UCLA study finds promising academic trends at new Watts-area charter high school
By UCLA Newsroom May 14, 2012 Category: Research
Students at historically low-performing Locke High School in South Los Angeles, which recently was transformed into five smaller charter schools, are now performing better than their traditional-school peers in a number of key academic areas, according to a multi-year study conducted by the National Center for Research on Evaluation, Standards, and Student Testing at UCLA (CRESST).
CRESST's evaluation, funded by the Bill and Melinda Gates Foundation, looked at two groups of ninth graders who started in 2007 and 2008 — just after the charter-school group Green Dot Public Schools assumed operational control of Locke from the Los Angeles Unified School district and initiated a series of major curriculum and faculty changes. The UCLA researchers followed the students for three years.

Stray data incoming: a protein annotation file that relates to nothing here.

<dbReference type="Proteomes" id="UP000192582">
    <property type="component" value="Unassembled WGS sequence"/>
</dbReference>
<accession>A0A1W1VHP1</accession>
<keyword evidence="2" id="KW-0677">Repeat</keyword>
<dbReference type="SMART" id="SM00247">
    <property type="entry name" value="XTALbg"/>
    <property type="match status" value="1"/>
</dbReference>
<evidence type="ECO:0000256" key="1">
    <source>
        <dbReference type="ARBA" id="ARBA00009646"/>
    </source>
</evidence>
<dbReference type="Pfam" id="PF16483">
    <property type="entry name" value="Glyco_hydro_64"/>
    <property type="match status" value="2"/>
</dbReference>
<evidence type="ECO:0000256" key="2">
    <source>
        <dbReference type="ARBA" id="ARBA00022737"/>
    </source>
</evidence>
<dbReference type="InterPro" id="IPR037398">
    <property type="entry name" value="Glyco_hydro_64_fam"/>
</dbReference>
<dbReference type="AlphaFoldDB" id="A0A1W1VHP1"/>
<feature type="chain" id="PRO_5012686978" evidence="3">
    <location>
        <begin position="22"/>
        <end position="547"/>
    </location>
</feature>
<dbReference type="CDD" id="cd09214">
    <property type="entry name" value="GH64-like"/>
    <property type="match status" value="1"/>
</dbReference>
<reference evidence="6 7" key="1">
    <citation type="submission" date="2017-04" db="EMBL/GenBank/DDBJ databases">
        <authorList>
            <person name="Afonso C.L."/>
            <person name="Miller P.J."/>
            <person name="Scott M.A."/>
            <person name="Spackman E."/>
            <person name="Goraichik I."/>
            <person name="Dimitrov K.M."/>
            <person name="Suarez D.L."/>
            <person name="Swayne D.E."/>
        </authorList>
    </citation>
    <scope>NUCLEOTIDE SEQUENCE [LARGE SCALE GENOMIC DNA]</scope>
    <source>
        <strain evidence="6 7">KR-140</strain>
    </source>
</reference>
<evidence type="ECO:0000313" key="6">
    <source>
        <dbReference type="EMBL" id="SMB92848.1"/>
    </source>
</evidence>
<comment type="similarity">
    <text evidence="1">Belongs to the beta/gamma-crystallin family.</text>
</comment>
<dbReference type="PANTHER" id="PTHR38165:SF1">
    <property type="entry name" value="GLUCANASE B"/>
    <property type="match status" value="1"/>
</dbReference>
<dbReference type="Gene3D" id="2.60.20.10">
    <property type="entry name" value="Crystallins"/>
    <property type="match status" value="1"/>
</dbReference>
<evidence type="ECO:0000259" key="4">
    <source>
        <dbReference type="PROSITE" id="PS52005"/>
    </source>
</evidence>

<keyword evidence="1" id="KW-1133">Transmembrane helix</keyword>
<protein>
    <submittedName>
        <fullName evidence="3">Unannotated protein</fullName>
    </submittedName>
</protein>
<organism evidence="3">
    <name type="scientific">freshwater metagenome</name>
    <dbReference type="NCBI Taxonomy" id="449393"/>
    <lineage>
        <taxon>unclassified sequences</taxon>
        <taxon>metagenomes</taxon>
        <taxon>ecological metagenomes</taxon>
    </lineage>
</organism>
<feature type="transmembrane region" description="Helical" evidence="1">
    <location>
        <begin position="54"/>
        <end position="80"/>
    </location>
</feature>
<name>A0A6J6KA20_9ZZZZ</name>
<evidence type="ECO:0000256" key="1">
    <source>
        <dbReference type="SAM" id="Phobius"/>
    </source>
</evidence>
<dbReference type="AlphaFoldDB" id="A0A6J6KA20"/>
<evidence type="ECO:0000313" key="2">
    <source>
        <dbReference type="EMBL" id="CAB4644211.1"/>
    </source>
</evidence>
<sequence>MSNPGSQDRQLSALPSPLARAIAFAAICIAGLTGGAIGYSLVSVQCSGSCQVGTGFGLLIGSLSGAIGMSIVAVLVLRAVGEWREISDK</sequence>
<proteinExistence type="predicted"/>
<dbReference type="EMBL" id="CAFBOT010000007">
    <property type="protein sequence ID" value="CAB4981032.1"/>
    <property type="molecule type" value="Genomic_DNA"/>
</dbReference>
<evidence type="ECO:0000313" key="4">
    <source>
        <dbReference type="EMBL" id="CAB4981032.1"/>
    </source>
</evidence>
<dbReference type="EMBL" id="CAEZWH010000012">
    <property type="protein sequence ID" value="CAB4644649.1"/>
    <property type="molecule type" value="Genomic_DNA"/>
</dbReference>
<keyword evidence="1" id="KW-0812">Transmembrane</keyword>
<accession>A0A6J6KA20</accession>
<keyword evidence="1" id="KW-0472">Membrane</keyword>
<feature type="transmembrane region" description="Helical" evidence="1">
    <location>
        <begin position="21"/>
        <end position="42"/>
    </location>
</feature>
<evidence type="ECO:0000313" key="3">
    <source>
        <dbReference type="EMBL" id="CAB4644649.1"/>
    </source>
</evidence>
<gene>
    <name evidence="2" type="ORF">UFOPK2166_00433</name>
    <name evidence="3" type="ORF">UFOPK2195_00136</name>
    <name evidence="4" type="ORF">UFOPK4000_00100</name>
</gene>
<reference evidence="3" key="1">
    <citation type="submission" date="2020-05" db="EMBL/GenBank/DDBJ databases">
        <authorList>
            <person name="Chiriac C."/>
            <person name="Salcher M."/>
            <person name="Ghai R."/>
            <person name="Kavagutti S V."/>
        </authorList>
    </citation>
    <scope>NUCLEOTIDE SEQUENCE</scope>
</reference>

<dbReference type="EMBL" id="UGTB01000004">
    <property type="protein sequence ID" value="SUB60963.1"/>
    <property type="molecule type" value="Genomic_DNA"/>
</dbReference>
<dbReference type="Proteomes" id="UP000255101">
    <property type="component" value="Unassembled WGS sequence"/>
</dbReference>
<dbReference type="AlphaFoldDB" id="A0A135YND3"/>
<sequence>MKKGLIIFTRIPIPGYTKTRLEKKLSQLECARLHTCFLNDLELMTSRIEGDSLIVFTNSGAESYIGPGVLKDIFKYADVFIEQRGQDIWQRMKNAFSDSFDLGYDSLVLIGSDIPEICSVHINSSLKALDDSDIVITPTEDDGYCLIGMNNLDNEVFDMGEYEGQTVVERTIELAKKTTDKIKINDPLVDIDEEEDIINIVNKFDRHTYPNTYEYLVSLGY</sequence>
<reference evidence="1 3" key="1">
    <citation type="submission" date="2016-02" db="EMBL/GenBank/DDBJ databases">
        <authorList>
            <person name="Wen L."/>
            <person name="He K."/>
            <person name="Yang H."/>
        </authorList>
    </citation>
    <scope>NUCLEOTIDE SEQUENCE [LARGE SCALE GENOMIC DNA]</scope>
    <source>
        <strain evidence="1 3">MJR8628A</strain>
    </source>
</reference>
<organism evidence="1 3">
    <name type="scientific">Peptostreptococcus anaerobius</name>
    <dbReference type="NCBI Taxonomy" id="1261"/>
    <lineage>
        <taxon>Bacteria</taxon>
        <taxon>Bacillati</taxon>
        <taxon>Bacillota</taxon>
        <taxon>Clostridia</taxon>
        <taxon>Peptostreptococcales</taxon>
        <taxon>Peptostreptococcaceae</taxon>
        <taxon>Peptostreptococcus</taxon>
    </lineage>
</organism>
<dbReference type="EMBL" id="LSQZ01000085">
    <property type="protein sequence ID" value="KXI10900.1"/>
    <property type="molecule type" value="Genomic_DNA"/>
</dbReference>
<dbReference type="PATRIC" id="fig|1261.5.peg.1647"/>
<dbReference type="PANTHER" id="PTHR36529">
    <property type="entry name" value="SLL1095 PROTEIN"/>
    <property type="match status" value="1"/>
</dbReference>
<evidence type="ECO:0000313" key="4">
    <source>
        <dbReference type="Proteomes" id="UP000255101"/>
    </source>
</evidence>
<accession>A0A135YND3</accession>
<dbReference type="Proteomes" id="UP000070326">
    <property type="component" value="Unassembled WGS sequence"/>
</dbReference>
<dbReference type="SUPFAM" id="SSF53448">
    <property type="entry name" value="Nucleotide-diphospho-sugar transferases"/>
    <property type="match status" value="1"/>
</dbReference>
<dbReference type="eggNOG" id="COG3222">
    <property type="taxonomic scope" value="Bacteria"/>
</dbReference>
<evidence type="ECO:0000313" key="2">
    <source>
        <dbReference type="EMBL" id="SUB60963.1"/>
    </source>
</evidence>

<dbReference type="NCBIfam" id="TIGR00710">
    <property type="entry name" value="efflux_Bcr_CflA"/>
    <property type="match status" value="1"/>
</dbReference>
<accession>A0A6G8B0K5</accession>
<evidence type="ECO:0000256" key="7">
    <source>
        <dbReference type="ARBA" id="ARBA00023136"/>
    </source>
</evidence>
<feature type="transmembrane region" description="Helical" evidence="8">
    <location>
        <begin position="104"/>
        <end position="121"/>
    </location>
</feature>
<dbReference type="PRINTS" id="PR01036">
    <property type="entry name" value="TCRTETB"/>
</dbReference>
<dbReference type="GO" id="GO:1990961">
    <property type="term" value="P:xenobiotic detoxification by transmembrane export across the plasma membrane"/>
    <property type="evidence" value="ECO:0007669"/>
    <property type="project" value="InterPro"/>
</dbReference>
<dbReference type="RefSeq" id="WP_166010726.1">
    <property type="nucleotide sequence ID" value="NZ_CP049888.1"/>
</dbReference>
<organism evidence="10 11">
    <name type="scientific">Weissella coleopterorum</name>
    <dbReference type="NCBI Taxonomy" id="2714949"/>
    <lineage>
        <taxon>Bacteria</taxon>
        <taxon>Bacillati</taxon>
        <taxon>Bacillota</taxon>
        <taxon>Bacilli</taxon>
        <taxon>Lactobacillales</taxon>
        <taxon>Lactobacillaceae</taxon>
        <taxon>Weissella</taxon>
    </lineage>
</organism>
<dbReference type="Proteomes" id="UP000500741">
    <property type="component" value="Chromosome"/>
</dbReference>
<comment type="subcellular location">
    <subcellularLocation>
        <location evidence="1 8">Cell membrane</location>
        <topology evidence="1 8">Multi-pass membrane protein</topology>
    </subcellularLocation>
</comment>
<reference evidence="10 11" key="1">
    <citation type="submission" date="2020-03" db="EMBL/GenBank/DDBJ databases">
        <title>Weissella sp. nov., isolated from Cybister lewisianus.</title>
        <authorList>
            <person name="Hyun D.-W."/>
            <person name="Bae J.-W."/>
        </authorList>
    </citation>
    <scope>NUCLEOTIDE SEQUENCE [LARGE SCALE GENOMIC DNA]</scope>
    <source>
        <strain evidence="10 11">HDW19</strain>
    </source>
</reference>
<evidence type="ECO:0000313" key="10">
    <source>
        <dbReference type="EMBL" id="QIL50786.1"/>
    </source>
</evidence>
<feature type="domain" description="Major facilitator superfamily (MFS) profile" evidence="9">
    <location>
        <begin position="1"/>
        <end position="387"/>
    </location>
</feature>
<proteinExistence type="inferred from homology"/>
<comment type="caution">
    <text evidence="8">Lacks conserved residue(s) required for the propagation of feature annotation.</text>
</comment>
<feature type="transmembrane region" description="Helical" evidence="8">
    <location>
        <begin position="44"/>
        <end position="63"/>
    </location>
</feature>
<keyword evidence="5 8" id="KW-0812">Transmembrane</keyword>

The study found that the Green Dot Locke students were more likely to stay in school, to take and pass important college preparatory classes, and to score higher on the state high school exit exam on their first attempt than students at demographically similar high schools in the LAUSD.
The study authors called the transformation of Locke "an impressive success story" and found that the charter had achieved "consistent, positive effects on a range of student outcomes." The UCLA CRESST evaluation is ongoing.